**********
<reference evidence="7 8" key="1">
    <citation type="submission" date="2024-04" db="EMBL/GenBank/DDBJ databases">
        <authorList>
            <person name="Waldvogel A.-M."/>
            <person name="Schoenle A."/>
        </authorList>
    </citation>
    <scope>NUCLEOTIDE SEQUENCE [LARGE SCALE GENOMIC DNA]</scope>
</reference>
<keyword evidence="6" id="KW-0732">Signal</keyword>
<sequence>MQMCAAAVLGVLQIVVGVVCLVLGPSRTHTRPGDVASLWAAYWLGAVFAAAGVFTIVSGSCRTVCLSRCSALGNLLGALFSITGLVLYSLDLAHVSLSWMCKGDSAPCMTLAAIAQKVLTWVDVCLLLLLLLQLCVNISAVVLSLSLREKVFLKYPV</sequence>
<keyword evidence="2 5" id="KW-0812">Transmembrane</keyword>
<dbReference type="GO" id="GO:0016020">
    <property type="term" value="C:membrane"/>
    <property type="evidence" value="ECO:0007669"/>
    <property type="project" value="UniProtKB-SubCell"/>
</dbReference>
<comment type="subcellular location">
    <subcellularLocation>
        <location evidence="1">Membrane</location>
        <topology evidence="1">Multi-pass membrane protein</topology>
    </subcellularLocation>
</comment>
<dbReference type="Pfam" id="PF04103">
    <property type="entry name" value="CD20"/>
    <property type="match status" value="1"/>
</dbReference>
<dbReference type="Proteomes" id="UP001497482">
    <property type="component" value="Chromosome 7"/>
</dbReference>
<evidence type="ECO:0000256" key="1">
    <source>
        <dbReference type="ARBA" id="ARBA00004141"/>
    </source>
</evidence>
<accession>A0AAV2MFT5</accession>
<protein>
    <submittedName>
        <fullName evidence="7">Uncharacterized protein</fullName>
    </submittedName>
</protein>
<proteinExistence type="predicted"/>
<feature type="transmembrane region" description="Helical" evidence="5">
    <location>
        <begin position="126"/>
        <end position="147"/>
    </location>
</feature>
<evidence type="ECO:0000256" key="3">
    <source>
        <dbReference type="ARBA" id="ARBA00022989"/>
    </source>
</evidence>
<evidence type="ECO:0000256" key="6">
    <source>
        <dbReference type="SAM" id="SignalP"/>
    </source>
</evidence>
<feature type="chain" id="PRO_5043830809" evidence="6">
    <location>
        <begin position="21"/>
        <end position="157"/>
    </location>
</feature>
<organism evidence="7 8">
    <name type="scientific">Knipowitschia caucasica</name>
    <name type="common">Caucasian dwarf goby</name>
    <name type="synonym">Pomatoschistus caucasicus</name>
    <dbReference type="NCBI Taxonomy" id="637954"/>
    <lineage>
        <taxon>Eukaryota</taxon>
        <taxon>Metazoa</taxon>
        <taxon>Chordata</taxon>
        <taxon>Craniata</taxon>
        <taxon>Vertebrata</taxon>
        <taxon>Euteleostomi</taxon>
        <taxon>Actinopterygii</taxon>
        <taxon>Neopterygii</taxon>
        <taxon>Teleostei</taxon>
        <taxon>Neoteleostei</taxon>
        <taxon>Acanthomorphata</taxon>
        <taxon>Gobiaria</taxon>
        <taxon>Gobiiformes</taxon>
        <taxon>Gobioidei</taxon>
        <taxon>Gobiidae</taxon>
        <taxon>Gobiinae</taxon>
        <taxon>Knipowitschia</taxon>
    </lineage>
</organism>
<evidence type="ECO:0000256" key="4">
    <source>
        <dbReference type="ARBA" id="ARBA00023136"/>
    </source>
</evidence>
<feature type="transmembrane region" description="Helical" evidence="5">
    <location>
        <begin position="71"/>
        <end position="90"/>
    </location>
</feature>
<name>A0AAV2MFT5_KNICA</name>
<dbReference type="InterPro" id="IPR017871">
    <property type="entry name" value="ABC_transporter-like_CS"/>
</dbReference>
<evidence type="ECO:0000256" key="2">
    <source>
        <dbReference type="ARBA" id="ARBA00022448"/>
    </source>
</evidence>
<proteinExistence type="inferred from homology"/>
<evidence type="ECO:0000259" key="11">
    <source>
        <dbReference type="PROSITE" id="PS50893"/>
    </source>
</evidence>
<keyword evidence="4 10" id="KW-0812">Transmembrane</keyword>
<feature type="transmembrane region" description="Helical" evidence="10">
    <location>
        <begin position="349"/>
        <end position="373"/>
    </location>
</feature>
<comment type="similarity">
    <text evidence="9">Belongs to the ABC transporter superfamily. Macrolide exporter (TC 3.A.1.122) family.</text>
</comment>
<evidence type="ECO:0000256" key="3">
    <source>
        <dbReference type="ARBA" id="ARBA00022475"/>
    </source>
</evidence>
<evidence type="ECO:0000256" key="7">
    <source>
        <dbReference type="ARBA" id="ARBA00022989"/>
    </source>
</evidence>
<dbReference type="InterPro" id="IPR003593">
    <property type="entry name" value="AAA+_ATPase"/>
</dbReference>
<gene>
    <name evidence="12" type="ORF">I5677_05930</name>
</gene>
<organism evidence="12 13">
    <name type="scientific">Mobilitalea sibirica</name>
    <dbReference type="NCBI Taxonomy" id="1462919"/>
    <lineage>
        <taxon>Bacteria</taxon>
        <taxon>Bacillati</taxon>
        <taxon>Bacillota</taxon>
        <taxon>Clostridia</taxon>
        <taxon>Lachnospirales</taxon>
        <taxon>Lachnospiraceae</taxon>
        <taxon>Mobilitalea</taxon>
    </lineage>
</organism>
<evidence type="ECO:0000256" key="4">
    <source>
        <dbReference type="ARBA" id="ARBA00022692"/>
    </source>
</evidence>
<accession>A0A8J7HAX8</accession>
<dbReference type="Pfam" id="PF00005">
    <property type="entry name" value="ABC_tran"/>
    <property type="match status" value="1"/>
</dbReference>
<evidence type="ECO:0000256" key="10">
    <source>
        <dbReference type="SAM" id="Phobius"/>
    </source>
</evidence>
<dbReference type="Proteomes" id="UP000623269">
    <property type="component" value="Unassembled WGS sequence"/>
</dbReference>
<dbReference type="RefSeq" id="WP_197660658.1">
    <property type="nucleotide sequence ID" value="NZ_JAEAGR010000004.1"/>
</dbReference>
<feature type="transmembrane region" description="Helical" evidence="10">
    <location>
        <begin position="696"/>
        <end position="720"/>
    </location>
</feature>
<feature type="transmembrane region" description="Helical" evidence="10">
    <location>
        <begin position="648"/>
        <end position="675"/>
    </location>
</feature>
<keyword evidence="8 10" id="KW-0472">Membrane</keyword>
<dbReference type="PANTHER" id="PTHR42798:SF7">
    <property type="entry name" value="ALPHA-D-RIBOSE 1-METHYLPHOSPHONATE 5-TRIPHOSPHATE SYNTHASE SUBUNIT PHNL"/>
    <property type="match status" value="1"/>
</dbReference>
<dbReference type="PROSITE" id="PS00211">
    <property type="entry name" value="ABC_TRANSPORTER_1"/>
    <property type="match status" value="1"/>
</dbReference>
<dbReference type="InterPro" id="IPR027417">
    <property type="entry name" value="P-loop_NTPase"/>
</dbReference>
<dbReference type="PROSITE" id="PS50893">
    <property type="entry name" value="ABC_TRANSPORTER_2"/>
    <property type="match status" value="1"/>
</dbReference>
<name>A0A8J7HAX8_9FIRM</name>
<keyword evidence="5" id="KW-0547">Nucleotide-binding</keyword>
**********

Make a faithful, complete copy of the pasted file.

<reference evidence="7 8" key="1">
    <citation type="submission" date="2024-04" db="EMBL/GenBank/DDBJ databases">
        <authorList>
            <person name="Waldvogel A.-M."/>
            <person name="Schoenle A."/>
        </authorList>
    </citation>
    <scope>NUCLEOTIDE SEQUENCE [LARGE SCALE GENOMIC DNA]</scope>
</reference>
<keyword evidence="6" id="KW-0732">Signal</keyword>
<sequence>MQMCAAAVLGVLQIVVGVVCLVLGPSRTHTRPGDVASLWAAYWLGAVFAAAGVFTIVSGSCRTVCLSRCSALGNLLGALFSITGLVLYSLDLAHVSLSWMCKGDSAPCMTLAAIAQKVLTWVDVCLLLLLLLQLCVNISAVVLSLSLREKVFLKYPV</sequence>
<keyword evidence="2 5" id="KW-0812">Transmembrane</keyword>
<dbReference type="GO" id="GO:0016020">
    <property type="term" value="C:membrane"/>
    <property type="evidence" value="ECO:0007669"/>
    <property type="project" value="UniProtKB-SubCell"/>
</dbReference>
<comment type="subcellular location">
    <subcellularLocation>
        <location evidence="1">Membrane</location>
        <topology evidence="1">Multi-pass membrane protein</topology>
    </subcellularLocation>
</comment>
<dbReference type="Pfam" id="PF04103">
    <property type="entry name" value="CD20"/>
    <property type="match status" value="1"/>
</dbReference>
<dbReference type="Proteomes" id="UP001497482">
    <property type="component" value="Chromosome 7"/>
</dbReference>
<evidence type="ECO:0000256" key="1">
    <source>
        <dbReference type="ARBA" id="ARBA00004141"/>
    </source>
</evidence>
<accession>A0AAV2MFT5</accession>
<protein>
    <submittedName>
        <fullName evidence="7">Uncharacterized protein</fullName>
    </submittedName>
</protein>
<proteinExistence type="predicted"/>
<feature type="transmembrane region" description="Helical" evidence="5">
    <location>
        <begin position="126"/>
        <end position="147"/>
    </location>
</feature>
<evidence type="ECO:0000256" key="3">
    <source>
        <dbReference type="ARBA" id="ARBA00022989"/>
    </source>
</evidence>
<evidence type="ECO:0000256" key="6">
    <source>
        <dbReference type="SAM" id="SignalP"/>
    </source>
</evidence>
<feature type="chain" id="PRO_5043830809" evidence="6">
    <location>
        <begin position="21"/>
        <end position="157"/>
    </location>
</feature>
<organism evidence="7 8">
    <name type="scientific">Knipowitschia caucasica</name>
    <name type="common">Caucasian dwarf goby</name>
    <name type="synonym">Pomatoschistus caucasicus</name>
    <dbReference type="NCBI Taxonomy" id="637954"/>
    <lineage>
        <taxon>Eukaryota</taxon>
        <taxon>Metazoa</taxon>
        <taxon>Chordata</taxon>
        <taxon>Craniata</taxon>
        <taxon>Vertebrata</taxon>
        <taxon>Euteleostomi</taxon>
        <taxon>Actinopterygii</taxon>
        <taxon>Neopterygii</taxon>
        <taxon>Teleostei</taxon>
        <taxon>Neoteleostei</taxon>
        <taxon>Acanthomorphata</taxon>
        <taxon>Gobiaria</taxon>
        <taxon>Gobiiformes</taxon>
        <taxon>Gobioidei</taxon>
        <taxon>Gobiidae</taxon>
        <taxon>Gobiinae</taxon>
        <taxon>Knipowitschia</taxon>
    </lineage>
</organism>
<evidence type="ECO:0000256" key="4">
    <source>
        <dbReference type="ARBA" id="ARBA00023136"/>
    </source>
</evidence>
<feature type="transmembrane region" description="Helical" evidence="5">
    <location>
        <begin position="71"/>
        <end position="90"/>
    </location>
</feature>
<name>A0AAV2MFT5_KNICA</name>
<dbReference type="InterPro" id="IPR017871">
    <property type="entry name" value="ABC_transporter-like_CS"/>
</dbReference>
<evidence type="ECO:0000256" key="2">
    <source>
        <dbReference type="ARBA" id="ARBA00022448"/>
    </source>
</evidence>
<proteinExistence type="inferred from homology"/>
<evidence type="ECO:0000259" key="11">
    <source>
        <dbReference type="PROSITE" id="PS50893"/>
    </source>
</evidence>
<keyword evidence="4 10" id="KW-0812">Transmembrane</keyword>
<feature type="transmembrane region" description="Helical" evidence="10">
    <location>
        <begin position="349"/>
        <end position="373"/>
    </location>
</feature>
<comment type="similarity">
    <text evidence="9">Belongs to the ABC transporter superfamily. Macrolide exporter (TC 3.A.1.122) family.</text>
</comment>
<evidence type="ECO:0000256" key="3">
    <source>
        <dbReference type="ARBA" id="ARBA00022475"/>
    </source>
</evidence>
<evidence type="ECO:0000256" key="7">
    <source>
        <dbReference type="ARBA" id="ARBA00022989"/>
    </source>
</evidence>
<dbReference type="InterPro" id="IPR003593">
    <property type="entry name" value="AAA+_ATPase"/>
</dbReference>
<gene>
    <name evidence="12" type="ORF">I5677_05930</name>
</gene>
<organism evidence="12 13">
    <name type="scientific">Mobilitalea sibirica</name>
    <dbReference type="NCBI Taxonomy" id="1462919"/>
    <lineage>
        <taxon>Bacteria</taxon>
        <taxon>Bacillati</taxon>
        <taxon>Bacillota</taxon>
        <taxon>Clostridia</taxon>
        <taxon>Lachnospirales</taxon>
        <taxon>Lachnospiraceae</taxon>
        <taxon>Mobilitalea</taxon>
    </lineage>
</organism>
<evidence type="ECO:0000256" key="4">
    <source>
        <dbReference type="ARBA" id="ARBA00022692"/>
    </source>
</evidence>
<accession>A0A8J7HAX8</accession>
<dbReference type="Pfam" id="PF00005">
    <property type="entry name" value="ABC_tran"/>
    <property type="match status" value="1"/>
</dbReference>
<evidence type="ECO:0000256" key="10">
    <source>
        <dbReference type="SAM" id="Phobius"/>
    </source>
</evidence>
<dbReference type="Proteomes" id="UP000623269">
    <property type="component" value="Unassembled WGS sequence"/>
</dbReference>
<dbReference type="RefSeq" id="WP_197660658.1">
    <property type="nucleotide sequence ID" value="NZ_JAEAGR010000004.1"/>
</dbReference>
<feature type="transmembrane region" description="Helical" evidence="10">
    <location>
        <begin position="696"/>
        <end position="720"/>
    </location>
</feature>
<feature type="transmembrane region" description="Helical" evidence="10">
    <location>
        <begin position="648"/>
        <end position="675"/>
    </location>
</feature>
<keyword evidence="8 10" id="KW-0472">Membrane</keyword>
<dbReference type="PANTHER" id="PTHR42798:SF7">
    <property type="entry name" value="ALPHA-D-RIBOSE 1-METHYLPHOSPHONATE 5-TRIPHOSPHATE SYNTHASE SUBUNIT PHNL"/>
    <property type="match status" value="1"/>
</dbReference>
<dbReference type="PROSITE" id="PS00211">
    <property type="entry name" value="ABC_TRANSPORTER_1"/>
    <property type="match status" value="1"/>
</dbReference>
<dbReference type="InterPro" id="IPR027417">
    <property type="entry name" value="P-loop_NTPase"/>
</dbReference>
<dbReference type="PROSITE" id="PS50893">
    <property type="entry name" value="ABC_TRANSPORTER_2"/>
    <property type="match status" value="1"/>
</dbReference>
<name>A0A8J7HAX8_9FIRM</name>
<keyword evidence="5" id="KW-0547">Nucleotide-binding</keyword>